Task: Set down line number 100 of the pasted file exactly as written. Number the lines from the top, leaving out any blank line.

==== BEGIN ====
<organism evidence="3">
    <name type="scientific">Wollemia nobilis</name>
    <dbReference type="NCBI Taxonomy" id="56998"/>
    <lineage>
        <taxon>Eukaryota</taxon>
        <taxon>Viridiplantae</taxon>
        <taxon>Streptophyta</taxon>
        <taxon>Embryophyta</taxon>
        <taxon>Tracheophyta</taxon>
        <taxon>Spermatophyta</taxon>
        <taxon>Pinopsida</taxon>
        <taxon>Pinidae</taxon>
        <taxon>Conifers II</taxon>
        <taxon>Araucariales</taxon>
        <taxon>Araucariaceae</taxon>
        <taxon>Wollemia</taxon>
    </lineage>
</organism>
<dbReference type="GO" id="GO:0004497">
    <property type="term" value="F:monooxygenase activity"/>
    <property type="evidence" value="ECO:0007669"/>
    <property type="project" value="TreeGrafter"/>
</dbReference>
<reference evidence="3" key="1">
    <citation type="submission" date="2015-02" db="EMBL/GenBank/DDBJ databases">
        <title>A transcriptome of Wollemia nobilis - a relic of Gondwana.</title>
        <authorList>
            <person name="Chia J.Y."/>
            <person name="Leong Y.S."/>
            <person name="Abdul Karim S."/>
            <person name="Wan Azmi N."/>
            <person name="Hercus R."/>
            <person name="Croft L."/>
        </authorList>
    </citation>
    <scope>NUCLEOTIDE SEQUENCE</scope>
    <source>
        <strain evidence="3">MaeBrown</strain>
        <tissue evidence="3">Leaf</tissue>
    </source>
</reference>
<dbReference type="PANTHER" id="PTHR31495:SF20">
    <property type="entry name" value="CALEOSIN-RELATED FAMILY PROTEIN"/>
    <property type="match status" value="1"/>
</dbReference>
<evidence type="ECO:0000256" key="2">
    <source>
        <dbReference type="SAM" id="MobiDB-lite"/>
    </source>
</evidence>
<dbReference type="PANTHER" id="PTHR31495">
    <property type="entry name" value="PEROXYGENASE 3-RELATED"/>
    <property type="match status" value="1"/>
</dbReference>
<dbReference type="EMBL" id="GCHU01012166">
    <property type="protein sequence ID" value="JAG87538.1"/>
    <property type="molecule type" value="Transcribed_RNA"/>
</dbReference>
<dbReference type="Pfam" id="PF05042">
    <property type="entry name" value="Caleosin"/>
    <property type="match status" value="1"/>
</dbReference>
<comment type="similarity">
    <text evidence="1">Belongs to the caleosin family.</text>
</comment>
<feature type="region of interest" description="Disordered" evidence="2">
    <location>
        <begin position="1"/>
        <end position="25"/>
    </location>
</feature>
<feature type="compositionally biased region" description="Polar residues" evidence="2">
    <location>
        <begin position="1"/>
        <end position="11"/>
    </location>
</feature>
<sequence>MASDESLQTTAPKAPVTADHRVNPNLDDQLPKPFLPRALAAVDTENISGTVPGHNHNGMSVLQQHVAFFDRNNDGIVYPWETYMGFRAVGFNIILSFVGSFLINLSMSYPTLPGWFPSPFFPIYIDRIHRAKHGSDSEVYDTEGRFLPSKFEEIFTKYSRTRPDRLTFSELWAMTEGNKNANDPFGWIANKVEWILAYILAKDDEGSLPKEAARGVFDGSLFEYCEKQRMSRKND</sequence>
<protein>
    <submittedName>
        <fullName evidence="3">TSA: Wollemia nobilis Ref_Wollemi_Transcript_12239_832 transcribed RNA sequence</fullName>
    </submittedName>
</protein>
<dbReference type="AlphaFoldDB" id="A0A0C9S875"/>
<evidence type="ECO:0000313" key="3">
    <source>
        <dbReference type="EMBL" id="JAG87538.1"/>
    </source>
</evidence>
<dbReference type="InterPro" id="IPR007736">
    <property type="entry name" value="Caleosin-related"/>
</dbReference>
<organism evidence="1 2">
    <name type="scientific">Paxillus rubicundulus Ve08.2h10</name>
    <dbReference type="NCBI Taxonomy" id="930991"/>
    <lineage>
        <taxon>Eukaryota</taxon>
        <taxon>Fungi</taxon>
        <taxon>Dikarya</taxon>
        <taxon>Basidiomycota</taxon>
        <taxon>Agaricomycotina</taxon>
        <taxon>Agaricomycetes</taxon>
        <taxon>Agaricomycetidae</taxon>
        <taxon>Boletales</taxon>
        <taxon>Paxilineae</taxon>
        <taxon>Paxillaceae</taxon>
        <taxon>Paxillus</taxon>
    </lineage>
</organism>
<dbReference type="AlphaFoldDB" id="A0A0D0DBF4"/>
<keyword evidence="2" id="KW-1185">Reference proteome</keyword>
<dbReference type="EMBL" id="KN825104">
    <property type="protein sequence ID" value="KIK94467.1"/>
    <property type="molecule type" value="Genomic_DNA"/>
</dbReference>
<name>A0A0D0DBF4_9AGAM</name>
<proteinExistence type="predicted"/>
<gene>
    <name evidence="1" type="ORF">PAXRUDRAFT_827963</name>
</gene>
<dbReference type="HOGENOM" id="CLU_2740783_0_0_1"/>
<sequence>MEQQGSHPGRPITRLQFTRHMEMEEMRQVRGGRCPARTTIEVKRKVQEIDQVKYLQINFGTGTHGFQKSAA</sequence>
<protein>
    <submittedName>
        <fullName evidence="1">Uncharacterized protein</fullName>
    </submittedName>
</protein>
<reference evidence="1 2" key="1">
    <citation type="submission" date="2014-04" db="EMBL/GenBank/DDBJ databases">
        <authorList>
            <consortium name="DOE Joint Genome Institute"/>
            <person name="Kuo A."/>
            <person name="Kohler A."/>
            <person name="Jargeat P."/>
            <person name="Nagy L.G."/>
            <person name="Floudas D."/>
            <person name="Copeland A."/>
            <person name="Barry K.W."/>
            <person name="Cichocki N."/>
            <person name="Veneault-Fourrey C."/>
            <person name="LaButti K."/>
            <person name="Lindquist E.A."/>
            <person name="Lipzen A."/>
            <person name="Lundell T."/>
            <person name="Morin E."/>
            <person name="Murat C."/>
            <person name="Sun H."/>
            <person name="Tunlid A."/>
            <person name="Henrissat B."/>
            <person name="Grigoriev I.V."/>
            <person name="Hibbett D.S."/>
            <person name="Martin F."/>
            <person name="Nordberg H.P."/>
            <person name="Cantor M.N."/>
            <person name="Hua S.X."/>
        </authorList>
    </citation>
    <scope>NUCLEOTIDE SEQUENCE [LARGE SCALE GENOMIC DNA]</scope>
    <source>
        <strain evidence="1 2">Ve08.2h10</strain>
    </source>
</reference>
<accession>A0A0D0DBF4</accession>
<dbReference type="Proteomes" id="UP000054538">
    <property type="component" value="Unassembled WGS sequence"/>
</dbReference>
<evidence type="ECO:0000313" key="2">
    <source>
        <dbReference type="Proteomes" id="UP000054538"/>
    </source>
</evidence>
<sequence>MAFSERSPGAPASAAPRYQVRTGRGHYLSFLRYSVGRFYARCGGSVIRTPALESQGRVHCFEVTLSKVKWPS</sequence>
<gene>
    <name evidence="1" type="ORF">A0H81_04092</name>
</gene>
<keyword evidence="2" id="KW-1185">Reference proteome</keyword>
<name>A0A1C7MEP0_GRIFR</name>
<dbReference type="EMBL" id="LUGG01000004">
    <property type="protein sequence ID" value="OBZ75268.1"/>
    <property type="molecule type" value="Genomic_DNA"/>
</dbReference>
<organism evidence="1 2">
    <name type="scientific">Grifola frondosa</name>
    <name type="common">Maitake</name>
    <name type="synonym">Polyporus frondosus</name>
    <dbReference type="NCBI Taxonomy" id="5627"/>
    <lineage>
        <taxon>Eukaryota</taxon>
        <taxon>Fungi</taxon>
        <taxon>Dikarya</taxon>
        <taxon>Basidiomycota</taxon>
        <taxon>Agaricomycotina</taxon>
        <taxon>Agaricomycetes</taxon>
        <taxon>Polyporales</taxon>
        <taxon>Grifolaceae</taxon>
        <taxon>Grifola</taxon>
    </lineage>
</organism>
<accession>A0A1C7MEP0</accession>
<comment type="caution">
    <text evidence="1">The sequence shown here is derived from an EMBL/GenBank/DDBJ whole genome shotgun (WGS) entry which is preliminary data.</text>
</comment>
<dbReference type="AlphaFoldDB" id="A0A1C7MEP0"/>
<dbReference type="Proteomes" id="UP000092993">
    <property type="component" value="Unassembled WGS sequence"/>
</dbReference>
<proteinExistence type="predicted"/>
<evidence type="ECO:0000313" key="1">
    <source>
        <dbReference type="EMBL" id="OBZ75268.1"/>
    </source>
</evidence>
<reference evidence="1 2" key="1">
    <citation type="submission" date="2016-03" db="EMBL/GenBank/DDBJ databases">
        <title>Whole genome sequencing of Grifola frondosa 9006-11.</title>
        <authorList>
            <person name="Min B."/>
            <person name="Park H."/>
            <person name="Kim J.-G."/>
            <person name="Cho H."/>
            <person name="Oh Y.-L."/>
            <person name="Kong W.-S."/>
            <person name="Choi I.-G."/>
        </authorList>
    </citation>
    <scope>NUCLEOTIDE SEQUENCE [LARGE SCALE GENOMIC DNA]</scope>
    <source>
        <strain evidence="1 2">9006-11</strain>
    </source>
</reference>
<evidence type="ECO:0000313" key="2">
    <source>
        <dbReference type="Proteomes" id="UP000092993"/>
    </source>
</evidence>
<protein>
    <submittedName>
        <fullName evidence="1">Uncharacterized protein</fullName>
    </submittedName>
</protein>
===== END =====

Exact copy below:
        <taxon>Basidiomycota</taxon>